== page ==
With the launch of the OM-D E-M5, Olympus also launched their next generation flash, the FL600R. The Olympus FL600R is a compact, yet powerful flash, packed with features. The FL-600R is a straight-forward, easy to use flash with a large display and wireless TTL controls for use with Olympus Pen and OMD series cameras.
Olympus loaned me two FL600r flashes to evaluate which I put to the test on a cover shoot. Some standout features are -
- Small size
- High power
- Fully articulated head
- Fast recycle time
- Wireless functionality
- Built in LED light
The FL600R features a built in LED that can be used as an AF Illuminator or adding a bit of light for shooting movies and stills. Pen users will already be familiar with the directional control pad/wheel on the back that looks very similar to what is on the back of my Pen Mini.
In wireless mode, the FL600R can control other Olympus flashes with wireless capabilities, but only when used with the E-M5. That’s not really a draw back since most people will use the included clip-on flash of the E-M5 and Pen cameras to control the FL600R.
With the E-M5 up to three groups of flashes (A,B,C) plus an additional on-board flash such as the FL-LM2, that comes with the E-M5, can be controlled independently. The on-board flash can be activated as a controller only or as a controller and flash. Therefore, you can have four groups if you consider the on-board as group D.
There are also four wireless channels available for you to choose from, which will come in handy if you are shooting wirelessly nearby other Olympus photographers and don’t want to trigger each others’ units.
I really enjoy using the FL600R wirelessly on the E-M5′s touch screen control panel. The control panel is available after you turn on Flash RC mode at the bottom of Shooting Menu 2. Once engaged, you access the panel by hitting the Info button on the back of the E-M5.[box type="note"]If you have the Super Control Panel enabled when using wireless flash hit the Info button to cycle between the SCP and the flash control panel.[/box]
The flash control panel on the E-M5 is straight forward and easy to use. You can access controls for each flash by tapping the option that you want to adjust on the screen and then using a control dial to change the setting. Alternatively, you can use the four-way control pad on the E-M5 to select the option and then use the control dial. Either way is fast and I find myself using both.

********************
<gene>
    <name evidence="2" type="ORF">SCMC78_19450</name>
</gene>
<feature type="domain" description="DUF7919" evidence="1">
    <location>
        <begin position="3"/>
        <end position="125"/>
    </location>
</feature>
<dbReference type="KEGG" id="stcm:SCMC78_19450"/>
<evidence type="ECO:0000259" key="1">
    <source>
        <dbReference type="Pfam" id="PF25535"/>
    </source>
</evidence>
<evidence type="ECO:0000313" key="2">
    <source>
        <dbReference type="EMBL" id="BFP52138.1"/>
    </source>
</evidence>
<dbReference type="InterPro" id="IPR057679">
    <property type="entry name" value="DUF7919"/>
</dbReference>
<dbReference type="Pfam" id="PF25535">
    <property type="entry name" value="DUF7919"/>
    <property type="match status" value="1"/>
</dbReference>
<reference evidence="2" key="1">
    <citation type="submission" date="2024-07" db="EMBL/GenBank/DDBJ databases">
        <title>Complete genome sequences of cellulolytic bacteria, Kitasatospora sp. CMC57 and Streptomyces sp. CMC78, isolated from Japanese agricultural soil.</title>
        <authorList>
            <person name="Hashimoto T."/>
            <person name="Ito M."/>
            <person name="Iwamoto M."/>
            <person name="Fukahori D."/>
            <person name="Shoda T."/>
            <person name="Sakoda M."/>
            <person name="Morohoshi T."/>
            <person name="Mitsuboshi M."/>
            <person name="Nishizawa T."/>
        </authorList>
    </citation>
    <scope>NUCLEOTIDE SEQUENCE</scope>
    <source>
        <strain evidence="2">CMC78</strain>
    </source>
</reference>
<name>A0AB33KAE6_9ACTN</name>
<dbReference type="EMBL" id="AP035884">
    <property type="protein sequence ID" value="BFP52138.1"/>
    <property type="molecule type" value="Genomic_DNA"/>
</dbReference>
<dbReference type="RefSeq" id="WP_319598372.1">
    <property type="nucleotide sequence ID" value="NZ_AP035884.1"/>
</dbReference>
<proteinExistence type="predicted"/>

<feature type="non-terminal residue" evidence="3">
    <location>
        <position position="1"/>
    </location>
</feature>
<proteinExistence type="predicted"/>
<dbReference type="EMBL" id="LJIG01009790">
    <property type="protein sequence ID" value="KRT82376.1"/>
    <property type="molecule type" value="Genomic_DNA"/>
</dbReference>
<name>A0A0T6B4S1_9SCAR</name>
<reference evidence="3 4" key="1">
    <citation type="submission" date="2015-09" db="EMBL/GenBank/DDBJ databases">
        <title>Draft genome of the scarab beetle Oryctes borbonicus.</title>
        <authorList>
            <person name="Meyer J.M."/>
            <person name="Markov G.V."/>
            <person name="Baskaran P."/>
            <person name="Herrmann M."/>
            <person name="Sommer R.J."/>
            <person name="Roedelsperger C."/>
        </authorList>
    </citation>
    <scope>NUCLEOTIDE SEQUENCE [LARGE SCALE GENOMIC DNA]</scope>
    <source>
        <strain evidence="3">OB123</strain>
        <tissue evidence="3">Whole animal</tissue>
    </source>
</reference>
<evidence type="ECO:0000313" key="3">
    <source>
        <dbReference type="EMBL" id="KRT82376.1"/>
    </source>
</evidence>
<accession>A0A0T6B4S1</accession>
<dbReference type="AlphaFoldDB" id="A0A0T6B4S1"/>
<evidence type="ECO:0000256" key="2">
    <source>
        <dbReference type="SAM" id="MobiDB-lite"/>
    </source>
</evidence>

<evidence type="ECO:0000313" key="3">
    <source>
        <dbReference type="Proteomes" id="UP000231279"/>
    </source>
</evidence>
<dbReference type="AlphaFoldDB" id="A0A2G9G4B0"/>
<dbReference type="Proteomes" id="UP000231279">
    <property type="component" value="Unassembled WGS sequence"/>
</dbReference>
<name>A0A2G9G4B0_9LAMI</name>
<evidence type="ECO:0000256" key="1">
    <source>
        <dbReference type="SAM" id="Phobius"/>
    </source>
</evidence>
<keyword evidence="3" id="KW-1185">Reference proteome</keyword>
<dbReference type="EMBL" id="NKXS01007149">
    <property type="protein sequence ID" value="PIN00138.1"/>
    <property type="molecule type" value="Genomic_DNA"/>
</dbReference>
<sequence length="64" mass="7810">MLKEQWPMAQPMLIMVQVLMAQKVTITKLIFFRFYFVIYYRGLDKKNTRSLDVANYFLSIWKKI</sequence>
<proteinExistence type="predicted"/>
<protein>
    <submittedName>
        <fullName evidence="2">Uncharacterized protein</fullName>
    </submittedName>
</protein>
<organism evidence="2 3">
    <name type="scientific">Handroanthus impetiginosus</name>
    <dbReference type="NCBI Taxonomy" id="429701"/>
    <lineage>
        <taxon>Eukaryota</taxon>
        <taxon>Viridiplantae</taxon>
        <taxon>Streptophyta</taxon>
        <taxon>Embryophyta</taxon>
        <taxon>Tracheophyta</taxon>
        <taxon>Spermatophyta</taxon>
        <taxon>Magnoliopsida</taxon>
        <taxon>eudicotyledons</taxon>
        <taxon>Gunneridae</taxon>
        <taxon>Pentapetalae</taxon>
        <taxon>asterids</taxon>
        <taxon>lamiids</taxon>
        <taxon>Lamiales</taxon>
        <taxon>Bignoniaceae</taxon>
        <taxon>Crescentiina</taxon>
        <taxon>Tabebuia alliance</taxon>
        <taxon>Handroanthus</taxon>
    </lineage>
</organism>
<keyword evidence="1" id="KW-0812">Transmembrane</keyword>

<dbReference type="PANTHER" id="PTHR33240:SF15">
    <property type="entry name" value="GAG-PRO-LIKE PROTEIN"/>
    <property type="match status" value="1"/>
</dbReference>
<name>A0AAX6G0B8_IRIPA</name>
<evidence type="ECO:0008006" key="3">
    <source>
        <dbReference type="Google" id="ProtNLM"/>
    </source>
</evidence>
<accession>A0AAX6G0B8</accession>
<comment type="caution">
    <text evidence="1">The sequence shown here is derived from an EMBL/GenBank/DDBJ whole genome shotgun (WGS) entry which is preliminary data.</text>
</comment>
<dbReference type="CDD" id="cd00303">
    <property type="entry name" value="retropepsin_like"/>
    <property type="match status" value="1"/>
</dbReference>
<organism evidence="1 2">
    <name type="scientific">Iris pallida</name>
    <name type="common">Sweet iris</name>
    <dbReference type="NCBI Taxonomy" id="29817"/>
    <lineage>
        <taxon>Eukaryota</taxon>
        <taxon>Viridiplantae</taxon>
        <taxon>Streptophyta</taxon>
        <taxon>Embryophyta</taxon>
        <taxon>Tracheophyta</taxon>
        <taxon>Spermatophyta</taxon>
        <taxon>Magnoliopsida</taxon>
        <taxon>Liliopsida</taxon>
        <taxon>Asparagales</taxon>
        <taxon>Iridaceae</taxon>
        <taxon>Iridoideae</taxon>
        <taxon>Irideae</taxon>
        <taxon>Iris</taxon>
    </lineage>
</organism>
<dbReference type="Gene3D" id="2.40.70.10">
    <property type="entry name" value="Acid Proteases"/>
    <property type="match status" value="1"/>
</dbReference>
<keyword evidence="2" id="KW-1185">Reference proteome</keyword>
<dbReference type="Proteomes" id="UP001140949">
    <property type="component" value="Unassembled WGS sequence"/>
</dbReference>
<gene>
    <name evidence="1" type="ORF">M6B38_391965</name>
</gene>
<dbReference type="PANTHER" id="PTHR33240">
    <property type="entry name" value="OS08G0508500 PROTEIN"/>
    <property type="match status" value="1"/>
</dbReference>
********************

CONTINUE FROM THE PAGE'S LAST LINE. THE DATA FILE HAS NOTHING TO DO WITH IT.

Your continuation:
I like to build my lighting one group at a time so I can see how a particular group is throwing light and then work in the other groups one by one. To do this, keep all groups off then adjust each group individually. For instance – you might want group A as your main light, group B as a fill and group C as a hair light. Start by having groups B and C off, only adjusting A. Next turn on group B to see how it works with group A then turn on C and adjust.
[box type="note"]When building your lighting for a particular shot, it’s handy to adjust one group of flashes at a time so you can see how the light from each group affects the scene.[/box]
The wireless capability of the FL600R is line-of-sight meaning if the front of the FL600R (where the sensor is located) can’t see the flash pulses from the controlling unit (your on-board flash), it will not trigger. Keep this in mind if you are shooting large spaces or in bright sunlight where the sun might interfere with the operation.
In this case, I suggest using a radio transmitter and a receiver setup. As of this writing, there are no wireless transmitter/receiver systems that will allow TTL capability. In this case simply adjust the flash power manually on the back of the flash.
For power, the FL600R uses 4 AA batteries which according to Olympus’s testing will give 250 full-power discharges using standard alkaline cells. When I shot my last cover, the units discharged well over 500 times (not at full power) using alkalines and the batteries are still good.
The FL600R has ten custom functions to suit your particular tastes. The most useful for me is having the distance chart in feet instead of meters. Other than that, the custom functions are very basic.
Download the manual here if you are interested in learning more about this unit.
Build wise, it’s quite solid and I have no problem using these on future jobs. In fact, I don’t want to send these back! I would say the FL600R is built as well as any Nikon or Canon flash I’ve owned.
I really don’t have any complaints about the FL600R. It’s not designed to be a pro flash, but its is quite usable on jobs. If Olympus were to make a pro flash I would like it to have -
- Option for audible ‘beep’ when the unit recycles
- Option for a external power source
- Weather sealed
- Full TTL control via radio transmitter
If I do keep the FL600R and I might, I’m booked for 40 shoots from now through August and believe me I’ll work them hard. I have no doubt they will do the job and do it well. Shopping around on Amazon I made a list of the accessories I’ll be ordering to go with the units if I decide to use them this summer. It’s exciting to think about lighting more assignments with a small yet feature rich flash like the FL600R.
Check the shop to see what I’m thinking of getting. If you think I left anything out or have questions, let me know in the comments below.
One more thing: check out the video review to learn how to set up the E-M5 for wireless flash control. Let me know what you think of the video format.
Thanks for your support!